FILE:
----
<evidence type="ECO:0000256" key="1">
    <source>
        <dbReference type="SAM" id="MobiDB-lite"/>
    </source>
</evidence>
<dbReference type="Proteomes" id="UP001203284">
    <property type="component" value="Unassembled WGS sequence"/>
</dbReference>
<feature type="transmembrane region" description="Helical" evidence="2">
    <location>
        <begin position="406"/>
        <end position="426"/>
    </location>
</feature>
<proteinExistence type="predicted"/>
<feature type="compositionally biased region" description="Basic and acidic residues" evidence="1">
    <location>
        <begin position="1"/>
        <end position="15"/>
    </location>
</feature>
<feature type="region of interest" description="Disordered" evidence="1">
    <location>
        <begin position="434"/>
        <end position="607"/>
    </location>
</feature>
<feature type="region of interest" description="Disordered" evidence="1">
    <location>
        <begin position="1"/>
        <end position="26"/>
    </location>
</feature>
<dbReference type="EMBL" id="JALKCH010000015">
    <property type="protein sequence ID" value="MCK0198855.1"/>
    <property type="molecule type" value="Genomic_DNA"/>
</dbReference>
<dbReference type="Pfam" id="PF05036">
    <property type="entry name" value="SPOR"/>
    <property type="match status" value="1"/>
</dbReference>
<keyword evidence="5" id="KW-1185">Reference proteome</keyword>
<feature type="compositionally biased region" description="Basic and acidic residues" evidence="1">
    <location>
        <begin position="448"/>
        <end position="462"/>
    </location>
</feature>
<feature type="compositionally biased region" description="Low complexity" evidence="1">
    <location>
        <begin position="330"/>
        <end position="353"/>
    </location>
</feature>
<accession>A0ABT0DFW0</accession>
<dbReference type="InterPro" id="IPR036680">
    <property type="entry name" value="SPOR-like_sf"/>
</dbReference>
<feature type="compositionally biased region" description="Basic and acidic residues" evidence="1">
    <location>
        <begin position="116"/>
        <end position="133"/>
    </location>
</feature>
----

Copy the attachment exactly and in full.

<evidence type="ECO:0000256" key="1">
    <source>
        <dbReference type="SAM" id="MobiDB-lite"/>
    </source>
</evidence>
<dbReference type="Proteomes" id="UP001203284">
    <property type="component" value="Unassembled WGS sequence"/>
</dbReference>
<feature type="transmembrane region" description="Helical" evidence="2">
    <location>
        <begin position="406"/>
        <end position="426"/>
    </location>
</feature>
<proteinExistence type="predicted"/>
<feature type="compositionally biased region" description="Basic and acidic residues" evidence="1">
    <location>
        <begin position="1"/>
        <end position="15"/>
    </location>
</feature>
<feature type="region of interest" description="Disordered" evidence="1">
    <location>
        <begin position="434"/>
        <end position="607"/>
    </location>
</feature>
<feature type="region of interest" description="Disordered" evidence="1">
    <location>
        <begin position="1"/>
        <end position="26"/>
    </location>
</feature>
<dbReference type="EMBL" id="JALKCH010000015">
    <property type="protein sequence ID" value="MCK0198855.1"/>
    <property type="molecule type" value="Genomic_DNA"/>
</dbReference>
<dbReference type="Pfam" id="PF05036">
    <property type="entry name" value="SPOR"/>
    <property type="match status" value="1"/>
</dbReference>
<keyword evidence="5" id="KW-1185">Reference proteome</keyword>
<feature type="compositionally biased region" description="Basic and acidic residues" evidence="1">
    <location>
        <begin position="448"/>
        <end position="462"/>
    </location>
</feature>
<feature type="compositionally biased region" description="Low complexity" evidence="1">
    <location>
        <begin position="330"/>
        <end position="353"/>
    </location>
</feature>
<accession>A0ABT0DFW0</accession>
<dbReference type="InterPro" id="IPR036680">
    <property type="entry name" value="SPOR-like_sf"/>
</dbReference>
<feature type="compositionally biased region" description="Basic and acidic residues" evidence="1">
    <location>
        <begin position="116"/>
        <end position="133"/>
    </location>
</feature>